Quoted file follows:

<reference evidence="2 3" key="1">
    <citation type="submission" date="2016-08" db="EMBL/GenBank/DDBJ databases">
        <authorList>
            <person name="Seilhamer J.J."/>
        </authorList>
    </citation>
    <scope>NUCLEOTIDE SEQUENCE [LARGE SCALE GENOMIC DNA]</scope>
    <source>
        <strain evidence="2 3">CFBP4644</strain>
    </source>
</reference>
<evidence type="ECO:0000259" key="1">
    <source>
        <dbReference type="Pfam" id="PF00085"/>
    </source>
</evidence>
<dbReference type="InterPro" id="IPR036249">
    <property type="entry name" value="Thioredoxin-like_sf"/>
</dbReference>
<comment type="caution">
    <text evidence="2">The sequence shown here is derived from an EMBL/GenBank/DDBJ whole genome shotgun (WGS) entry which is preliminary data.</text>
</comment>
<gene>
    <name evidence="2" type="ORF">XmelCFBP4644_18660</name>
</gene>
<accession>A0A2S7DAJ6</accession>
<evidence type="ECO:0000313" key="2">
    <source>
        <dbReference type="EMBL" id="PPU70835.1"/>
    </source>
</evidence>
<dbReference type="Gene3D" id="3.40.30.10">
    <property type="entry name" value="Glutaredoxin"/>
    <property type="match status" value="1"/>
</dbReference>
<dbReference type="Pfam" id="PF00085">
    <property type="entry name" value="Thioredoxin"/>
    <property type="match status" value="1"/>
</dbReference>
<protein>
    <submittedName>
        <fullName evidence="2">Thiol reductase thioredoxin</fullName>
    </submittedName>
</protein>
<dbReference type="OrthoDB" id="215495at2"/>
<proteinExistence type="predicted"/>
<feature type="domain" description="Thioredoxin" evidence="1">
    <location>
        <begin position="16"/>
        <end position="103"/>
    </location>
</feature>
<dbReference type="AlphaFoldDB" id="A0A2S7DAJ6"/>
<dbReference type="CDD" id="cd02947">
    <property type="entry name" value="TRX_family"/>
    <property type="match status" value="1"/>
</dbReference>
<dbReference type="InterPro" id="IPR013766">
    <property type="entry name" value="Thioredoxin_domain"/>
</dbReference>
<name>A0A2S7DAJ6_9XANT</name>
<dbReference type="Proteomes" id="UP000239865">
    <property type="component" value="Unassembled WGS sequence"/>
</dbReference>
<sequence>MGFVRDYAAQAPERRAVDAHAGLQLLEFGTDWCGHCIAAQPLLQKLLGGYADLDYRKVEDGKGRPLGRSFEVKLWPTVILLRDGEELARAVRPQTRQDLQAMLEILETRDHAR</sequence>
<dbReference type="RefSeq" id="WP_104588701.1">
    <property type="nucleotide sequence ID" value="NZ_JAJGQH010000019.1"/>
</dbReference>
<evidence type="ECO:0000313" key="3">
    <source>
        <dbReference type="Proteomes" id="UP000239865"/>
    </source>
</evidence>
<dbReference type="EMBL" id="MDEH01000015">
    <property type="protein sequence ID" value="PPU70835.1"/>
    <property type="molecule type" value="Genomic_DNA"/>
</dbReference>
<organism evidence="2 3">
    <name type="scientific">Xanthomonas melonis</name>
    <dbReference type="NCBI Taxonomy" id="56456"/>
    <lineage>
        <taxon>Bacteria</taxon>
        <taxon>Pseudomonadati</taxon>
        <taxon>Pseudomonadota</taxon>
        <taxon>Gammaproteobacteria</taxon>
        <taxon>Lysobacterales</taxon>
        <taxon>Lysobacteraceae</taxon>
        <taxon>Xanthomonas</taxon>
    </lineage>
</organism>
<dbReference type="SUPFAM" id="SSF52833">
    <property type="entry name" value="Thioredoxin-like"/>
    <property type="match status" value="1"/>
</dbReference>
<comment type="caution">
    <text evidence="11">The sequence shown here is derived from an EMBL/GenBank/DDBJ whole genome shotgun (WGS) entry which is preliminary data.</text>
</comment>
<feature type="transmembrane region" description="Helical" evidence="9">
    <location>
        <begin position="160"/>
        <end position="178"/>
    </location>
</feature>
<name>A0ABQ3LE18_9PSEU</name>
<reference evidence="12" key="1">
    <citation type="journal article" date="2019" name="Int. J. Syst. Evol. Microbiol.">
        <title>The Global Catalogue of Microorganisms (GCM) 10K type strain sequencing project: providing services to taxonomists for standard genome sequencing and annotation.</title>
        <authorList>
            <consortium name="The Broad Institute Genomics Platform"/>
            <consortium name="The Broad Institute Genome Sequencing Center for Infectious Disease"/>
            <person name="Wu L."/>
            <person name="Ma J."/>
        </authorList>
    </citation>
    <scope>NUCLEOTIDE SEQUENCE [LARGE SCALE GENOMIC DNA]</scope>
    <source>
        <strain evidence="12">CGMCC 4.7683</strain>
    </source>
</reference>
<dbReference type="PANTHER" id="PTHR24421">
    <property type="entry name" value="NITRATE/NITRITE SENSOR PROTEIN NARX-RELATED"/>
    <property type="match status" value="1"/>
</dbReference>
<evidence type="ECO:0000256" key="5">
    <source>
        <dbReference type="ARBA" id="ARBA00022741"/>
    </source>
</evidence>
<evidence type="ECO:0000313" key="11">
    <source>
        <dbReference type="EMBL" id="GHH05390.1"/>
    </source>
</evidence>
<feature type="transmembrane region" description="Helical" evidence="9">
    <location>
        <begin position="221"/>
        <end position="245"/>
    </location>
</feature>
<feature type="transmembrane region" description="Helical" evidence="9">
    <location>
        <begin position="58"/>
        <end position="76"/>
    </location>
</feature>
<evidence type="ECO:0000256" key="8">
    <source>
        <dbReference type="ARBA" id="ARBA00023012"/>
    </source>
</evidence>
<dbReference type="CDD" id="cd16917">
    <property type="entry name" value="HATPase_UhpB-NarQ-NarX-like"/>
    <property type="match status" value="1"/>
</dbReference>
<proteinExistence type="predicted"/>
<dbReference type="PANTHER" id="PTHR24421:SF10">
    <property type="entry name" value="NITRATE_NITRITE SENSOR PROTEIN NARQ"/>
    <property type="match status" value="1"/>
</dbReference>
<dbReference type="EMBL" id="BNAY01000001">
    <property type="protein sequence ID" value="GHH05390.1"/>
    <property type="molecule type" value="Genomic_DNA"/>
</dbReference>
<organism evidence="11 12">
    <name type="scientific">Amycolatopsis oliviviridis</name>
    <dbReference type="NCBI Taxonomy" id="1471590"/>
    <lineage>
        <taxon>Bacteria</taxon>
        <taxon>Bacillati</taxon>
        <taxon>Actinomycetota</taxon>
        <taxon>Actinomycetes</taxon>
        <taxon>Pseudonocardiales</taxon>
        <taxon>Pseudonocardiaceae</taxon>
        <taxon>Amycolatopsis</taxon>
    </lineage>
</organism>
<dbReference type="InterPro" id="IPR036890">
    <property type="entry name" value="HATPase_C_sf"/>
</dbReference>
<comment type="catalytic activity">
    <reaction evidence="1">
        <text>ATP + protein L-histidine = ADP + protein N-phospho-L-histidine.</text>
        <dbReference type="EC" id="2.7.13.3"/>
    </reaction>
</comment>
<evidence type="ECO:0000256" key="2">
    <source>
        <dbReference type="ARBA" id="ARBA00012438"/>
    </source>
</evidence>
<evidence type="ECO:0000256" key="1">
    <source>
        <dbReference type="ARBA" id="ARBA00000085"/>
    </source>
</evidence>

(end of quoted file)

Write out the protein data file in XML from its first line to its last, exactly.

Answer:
<reference evidence="2 3" key="1">
    <citation type="submission" date="2016-08" db="EMBL/GenBank/DDBJ databases">
        <authorList>
            <person name="Seilhamer J.J."/>
        </authorList>
    </citation>
    <scope>NUCLEOTIDE SEQUENCE [LARGE SCALE GENOMIC DNA]</scope>
    <source>
        <strain evidence="2 3">CFBP4644</strain>
    </source>
</reference>
<evidence type="ECO:0000259" key="1">
    <source>
        <dbReference type="Pfam" id="PF00085"/>
    </source>
</evidence>
<dbReference type="InterPro" id="IPR036249">
    <property type="entry name" value="Thioredoxin-like_sf"/>
</dbReference>
<comment type="caution">
    <text evidence="2">The sequence shown here is derived from an EMBL/GenBank/DDBJ whole genome shotgun (WGS) entry which is preliminary data.</text>
</comment>
<gene>
    <name evidence="2" type="ORF">XmelCFBP4644_18660</name>
</gene>
<accession>A0A2S7DAJ6</accession>
<evidence type="ECO:0000313" key="2">
    <source>
        <dbReference type="EMBL" id="PPU70835.1"/>
    </source>
</evidence>
<dbReference type="Gene3D" id="3.40.30.10">
    <property type="entry name" value="Glutaredoxin"/>
    <property type="match status" value="1"/>
</dbReference>
<dbReference type="Pfam" id="PF00085">
    <property type="entry name" value="Thioredoxin"/>
    <property type="match status" value="1"/>
</dbReference>
<protein>
    <submittedName>
        <fullName evidence="2">Thiol reductase thioredoxin</fullName>
    </submittedName>
</protein>
<dbReference type="OrthoDB" id="215495at2"/>
<proteinExistence type="predicted"/>
<feature type="domain" description="Thioredoxin" evidence="1">
    <location>
        <begin position="16"/>
        <end position="103"/>
    </location>
</feature>
<dbReference type="AlphaFoldDB" id="A0A2S7DAJ6"/>
<dbReference type="CDD" id="cd02947">
    <property type="entry name" value="TRX_family"/>
    <property type="match status" value="1"/>
</dbReference>
<dbReference type="InterPro" id="IPR013766">
    <property type="entry name" value="Thioredoxin_domain"/>
</dbReference>
<name>A0A2S7DAJ6_9XANT</name>
<dbReference type="Proteomes" id="UP000239865">
    <property type="component" value="Unassembled WGS sequence"/>
</dbReference>
<sequence>MGFVRDYAAQAPERRAVDAHAGLQLLEFGTDWCGHCIAAQPLLQKLLGGYADLDYRKVEDGKGRPLGRSFEVKLWPTVILLRDGEELARAVRPQTRQDLQAMLEILETRDHAR</sequence>
<dbReference type="RefSeq" id="WP_104588701.1">
    <property type="nucleotide sequence ID" value="NZ_JAJGQH010000019.1"/>
</dbReference>
<evidence type="ECO:0000313" key="3">
    <source>
        <dbReference type="Proteomes" id="UP000239865"/>
    </source>
</evidence>
<dbReference type="EMBL" id="MDEH01000015">
    <property type="protein sequence ID" value="PPU70835.1"/>
    <property type="molecule type" value="Genomic_DNA"/>
</dbReference>
<organism evidence="2 3">
    <name type="scientific">Xanthomonas melonis</name>
    <dbReference type="NCBI Taxonomy" id="56456"/>
    <lineage>
        <taxon>Bacteria</taxon>
        <taxon>Pseudomonadati</taxon>
        <taxon>Pseudomonadota</taxon>
        <taxon>Gammaproteobacteria</taxon>
        <taxon>Lysobacterales</taxon>
        <taxon>Lysobacteraceae</taxon>
        <taxon>Xanthomonas</taxon>
    </lineage>
</organism>
<dbReference type="SUPFAM" id="SSF52833">
    <property type="entry name" value="Thioredoxin-like"/>
    <property type="match status" value="1"/>
</dbReference>
<comment type="caution">
    <text evidence="11">The sequence shown here is derived from an EMBL/GenBank/DDBJ whole genome shotgun (WGS) entry which is preliminary data.</text>
</comment>
<feature type="transmembrane region" description="Helical" evidence="9">
    <location>
        <begin position="160"/>
        <end position="178"/>
    </location>
</feature>
<name>A0ABQ3LE18_9PSEU</name>
<reference evidence="12" key="1">
    <citation type="journal article" date="2019" name="Int. J. Syst. Evol. Microbiol.">
        <title>The Global Catalogue of Microorganisms (GCM) 10K type strain sequencing project: providing services to taxonomists for standard genome sequencing and annotation.</title>
        <authorList>
            <consortium name="The Broad Institute Genomics Platform"/>
            <consortium name="The Broad Institute Genome Sequencing Center for Infectious Disease"/>
            <person name="Wu L."/>
            <person name="Ma J."/>
        </authorList>
    </citation>
    <scope>NUCLEOTIDE SEQUENCE [LARGE SCALE GENOMIC DNA]</scope>
    <source>
        <strain evidence="12">CGMCC 4.7683</strain>
    </source>
</reference>
<dbReference type="PANTHER" id="PTHR24421">
    <property type="entry name" value="NITRATE/NITRITE SENSOR PROTEIN NARX-RELATED"/>
    <property type="match status" value="1"/>
</dbReference>
<evidence type="ECO:0000256" key="5">
    <source>
        <dbReference type="ARBA" id="ARBA00022741"/>
    </source>
</evidence>
<evidence type="ECO:0000313" key="11">
    <source>
        <dbReference type="EMBL" id="GHH05390.1"/>
    </source>
</evidence>
<feature type="transmembrane region" description="Helical" evidence="9">
    <location>
        <begin position="221"/>
        <end position="245"/>
    </location>
</feature>
<feature type="transmembrane region" description="Helical" evidence="9">
    <location>
        <begin position="58"/>
        <end position="76"/>
    </location>
</feature>
<evidence type="ECO:0000256" key="8">
    <source>
        <dbReference type="ARBA" id="ARBA00023012"/>
    </source>
</evidence>
<dbReference type="CDD" id="cd16917">
    <property type="entry name" value="HATPase_UhpB-NarQ-NarX-like"/>
    <property type="match status" value="1"/>
</dbReference>
<proteinExistence type="predicted"/>
<dbReference type="PANTHER" id="PTHR24421:SF10">
    <property type="entry name" value="NITRATE_NITRITE SENSOR PROTEIN NARQ"/>
    <property type="match status" value="1"/>
</dbReference>
<dbReference type="EMBL" id="BNAY01000001">
    <property type="protein sequence ID" value="GHH05390.1"/>
    <property type="molecule type" value="Genomic_DNA"/>
</dbReference>
<organism evidence="11 12">
    <name type="scientific">Amycolatopsis oliviviridis</name>
    <dbReference type="NCBI Taxonomy" id="1471590"/>
    <lineage>
        <taxon>Bacteria</taxon>
        <taxon>Bacillati</taxon>
        <taxon>Actinomycetota</taxon>
        <taxon>Actinomycetes</taxon>
        <taxon>Pseudonocardiales</taxon>
        <taxon>Pseudonocardiaceae</taxon>
        <taxon>Amycolatopsis</taxon>
    </lineage>
</organism>
<dbReference type="InterPro" id="IPR036890">
    <property type="entry name" value="HATPase_C_sf"/>
</dbReference>
<comment type="catalytic activity">
    <reaction evidence="1">
        <text>ATP + protein L-histidine = ADP + protein N-phospho-L-histidine.</text>
        <dbReference type="EC" id="2.7.13.3"/>
    </reaction>
</comment>
<evidence type="ECO:0000256" key="2">
    <source>
        <dbReference type="ARBA" id="ARBA00012438"/>
    </source>
</evidence>
<evidence type="ECO:0000256" key="1">
    <source>
        <dbReference type="ARBA" id="ARBA00000085"/>
    </source>
</evidence>